Two-thirds of people who catch Covid-19 are still infectious five days after their symptoms begin, research has suggested.
The findings, from a study by Imperial College London, potentially have serious ramifications for how long employers should be asking employees to isolate following a positive diagnosis, especially as many have now scrapped needing to isolate altogether.
Current NHS guidance suggests people should try to stay at home following a positive test and avoid contact with others for five days.
However, it is no longer a legal requirement to self-isolate if you test positive. Many employers are as a result now requiring employees to come into work, even if they have had a positive test, as long as they are not feeling unwell.
The research, published in journal The Lancet Respiratory Medicine, has been billed as the first to unveil how long infectiousness lasts for after natural Covid-19 infection in the community.
The study team conducted detailed daily tests from when people were exposed to SARS-CoV-2 to look at how much infectious virus they were shedding.
The findings suggested that, in people who develop symptoms, the majority are not infectious before symptoms develop. However, two-thirds of cases are still infectious five days after their symptoms begin.
The study also suggested that, while lateral flow tests do not detect the start of infectiousness well, they more accurately identify when someone is no longer infectious and can safely leave isolation.
Study author Professor Ajit Lalvani, director of the NIHR Respiratory Infections Health Protection Research Unit at Imperial, said: “We closely monitored people in their homes from when they were first exposed to the virus, capturing the moment when they developed infection through until they ceased being infectious.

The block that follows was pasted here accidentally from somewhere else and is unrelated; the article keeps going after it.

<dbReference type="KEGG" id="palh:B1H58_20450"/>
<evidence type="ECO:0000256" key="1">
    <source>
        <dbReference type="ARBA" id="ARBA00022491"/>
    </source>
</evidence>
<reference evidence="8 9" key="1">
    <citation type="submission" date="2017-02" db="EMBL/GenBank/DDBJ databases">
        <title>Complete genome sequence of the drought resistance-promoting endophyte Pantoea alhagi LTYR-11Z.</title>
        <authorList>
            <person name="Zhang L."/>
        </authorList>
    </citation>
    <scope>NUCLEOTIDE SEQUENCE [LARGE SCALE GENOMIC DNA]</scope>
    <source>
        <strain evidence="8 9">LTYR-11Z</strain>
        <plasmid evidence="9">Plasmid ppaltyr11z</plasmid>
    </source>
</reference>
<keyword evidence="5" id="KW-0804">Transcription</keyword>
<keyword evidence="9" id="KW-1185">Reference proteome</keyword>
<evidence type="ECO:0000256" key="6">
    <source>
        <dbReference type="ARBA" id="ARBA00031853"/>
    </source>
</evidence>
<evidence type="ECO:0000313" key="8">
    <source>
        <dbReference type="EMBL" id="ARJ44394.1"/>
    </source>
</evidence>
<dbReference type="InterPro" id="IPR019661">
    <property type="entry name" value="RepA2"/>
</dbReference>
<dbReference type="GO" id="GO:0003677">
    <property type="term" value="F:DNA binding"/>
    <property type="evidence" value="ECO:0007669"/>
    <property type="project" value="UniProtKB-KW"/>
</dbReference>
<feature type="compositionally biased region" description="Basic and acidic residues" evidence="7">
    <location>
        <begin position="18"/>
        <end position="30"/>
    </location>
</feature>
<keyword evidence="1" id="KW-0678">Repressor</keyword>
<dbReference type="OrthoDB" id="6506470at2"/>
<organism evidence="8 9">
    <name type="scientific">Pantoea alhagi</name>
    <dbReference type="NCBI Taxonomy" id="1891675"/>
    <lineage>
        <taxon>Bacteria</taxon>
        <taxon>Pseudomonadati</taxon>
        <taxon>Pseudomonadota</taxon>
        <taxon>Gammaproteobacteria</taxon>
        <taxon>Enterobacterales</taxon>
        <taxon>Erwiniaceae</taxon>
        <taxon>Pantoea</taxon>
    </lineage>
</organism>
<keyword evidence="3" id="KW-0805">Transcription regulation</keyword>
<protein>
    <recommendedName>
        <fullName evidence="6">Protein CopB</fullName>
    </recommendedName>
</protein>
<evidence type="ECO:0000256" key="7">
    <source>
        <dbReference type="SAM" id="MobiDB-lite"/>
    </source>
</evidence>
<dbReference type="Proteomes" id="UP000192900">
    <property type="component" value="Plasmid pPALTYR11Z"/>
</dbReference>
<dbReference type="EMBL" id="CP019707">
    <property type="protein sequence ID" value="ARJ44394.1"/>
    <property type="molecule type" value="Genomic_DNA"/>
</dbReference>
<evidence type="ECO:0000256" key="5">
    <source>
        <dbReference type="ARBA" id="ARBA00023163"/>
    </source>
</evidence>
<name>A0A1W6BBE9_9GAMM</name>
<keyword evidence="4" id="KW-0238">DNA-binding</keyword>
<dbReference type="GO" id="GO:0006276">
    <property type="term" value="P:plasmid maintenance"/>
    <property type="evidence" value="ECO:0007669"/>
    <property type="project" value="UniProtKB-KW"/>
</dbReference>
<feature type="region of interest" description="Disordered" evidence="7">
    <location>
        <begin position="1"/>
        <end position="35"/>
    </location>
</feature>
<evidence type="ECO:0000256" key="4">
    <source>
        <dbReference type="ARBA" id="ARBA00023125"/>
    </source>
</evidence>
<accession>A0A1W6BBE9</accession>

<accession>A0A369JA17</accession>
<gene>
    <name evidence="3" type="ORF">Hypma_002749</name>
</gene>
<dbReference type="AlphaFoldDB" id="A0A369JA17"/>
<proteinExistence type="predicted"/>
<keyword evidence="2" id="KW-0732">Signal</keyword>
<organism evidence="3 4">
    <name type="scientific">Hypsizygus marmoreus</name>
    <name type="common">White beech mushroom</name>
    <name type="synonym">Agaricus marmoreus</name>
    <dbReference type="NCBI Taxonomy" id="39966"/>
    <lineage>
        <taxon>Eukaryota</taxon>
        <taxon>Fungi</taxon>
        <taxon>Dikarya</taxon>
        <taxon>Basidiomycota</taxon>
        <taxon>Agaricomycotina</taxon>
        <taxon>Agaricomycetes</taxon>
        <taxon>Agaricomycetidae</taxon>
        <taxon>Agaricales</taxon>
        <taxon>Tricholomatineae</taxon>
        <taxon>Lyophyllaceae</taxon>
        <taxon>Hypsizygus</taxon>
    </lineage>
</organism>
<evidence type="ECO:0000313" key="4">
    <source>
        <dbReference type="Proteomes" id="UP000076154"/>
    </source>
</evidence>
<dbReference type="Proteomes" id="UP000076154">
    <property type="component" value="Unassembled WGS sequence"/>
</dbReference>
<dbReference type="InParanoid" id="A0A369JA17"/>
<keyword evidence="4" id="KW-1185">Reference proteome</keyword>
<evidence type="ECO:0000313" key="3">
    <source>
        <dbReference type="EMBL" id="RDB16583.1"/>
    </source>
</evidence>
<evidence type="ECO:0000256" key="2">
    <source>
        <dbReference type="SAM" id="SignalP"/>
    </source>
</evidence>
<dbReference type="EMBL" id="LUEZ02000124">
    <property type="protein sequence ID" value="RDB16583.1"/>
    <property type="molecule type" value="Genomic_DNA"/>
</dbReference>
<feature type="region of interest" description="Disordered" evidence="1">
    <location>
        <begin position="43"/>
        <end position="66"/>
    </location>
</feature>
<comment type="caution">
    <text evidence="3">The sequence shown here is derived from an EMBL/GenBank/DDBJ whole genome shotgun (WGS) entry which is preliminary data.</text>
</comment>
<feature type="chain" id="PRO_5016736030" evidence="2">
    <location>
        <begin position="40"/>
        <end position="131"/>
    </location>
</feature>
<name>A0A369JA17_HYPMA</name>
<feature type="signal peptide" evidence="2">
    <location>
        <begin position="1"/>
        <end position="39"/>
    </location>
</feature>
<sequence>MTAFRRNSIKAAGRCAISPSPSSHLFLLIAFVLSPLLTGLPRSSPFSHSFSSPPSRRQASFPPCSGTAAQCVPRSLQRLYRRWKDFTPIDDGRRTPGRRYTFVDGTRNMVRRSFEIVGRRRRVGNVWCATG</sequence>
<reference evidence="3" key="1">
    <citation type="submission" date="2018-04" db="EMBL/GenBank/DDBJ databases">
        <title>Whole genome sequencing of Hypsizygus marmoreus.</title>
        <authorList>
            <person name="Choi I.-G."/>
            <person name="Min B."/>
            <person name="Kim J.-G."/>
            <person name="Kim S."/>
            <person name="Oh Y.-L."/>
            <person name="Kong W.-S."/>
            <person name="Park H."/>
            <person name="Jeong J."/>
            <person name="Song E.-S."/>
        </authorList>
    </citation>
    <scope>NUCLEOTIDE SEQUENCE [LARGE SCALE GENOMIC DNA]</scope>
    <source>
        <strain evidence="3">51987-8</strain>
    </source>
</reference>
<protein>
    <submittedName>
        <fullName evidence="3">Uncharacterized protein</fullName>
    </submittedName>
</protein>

“Before this study we were missing half of the picture about infectiousness, because it’s hard to know when people are first exposed to SARS-CoV-2 and when they first become infectious.
“By using special daily tests to measure infectious virus (not just PCR) and daily symptom records we were able to define the window in which people are infectious. This is fundamental to controlling any pandemic and has not been previously defined for any respiratory infection in the community,” he added.
The research follows a study from the Cedars-Sinai Medical Centre in the US that concluded most people who were infected with the omicron variant of Covid-19 did not even realise they were ill.
Autumn booster vaccine plans
Separately, NHS England has outlined its plans for the next vaccine rollout programme, which will start from next month.
Bookings for the new ‘bivalent’ Covid vaccine (meaning it will target both omicron and the original 2020 virus) will open from the week of 5 September, with care home residents and those who are housebound prioritised first.
The programme will then pick up pace from the following week, starting 12 September, with the NHS inviting those most susceptible to serious illness from Covid-19 and those aged 75 and over to book an appointment.
In all, around 26 million people across England will be eligible for an autumn booster in line with guidance set out by the Joint Committee on Vaccination, including all over-50s.
As many as 3,000 sites are expected to be part of the rollout, including GP practices and community pharmacies, NHS England has said.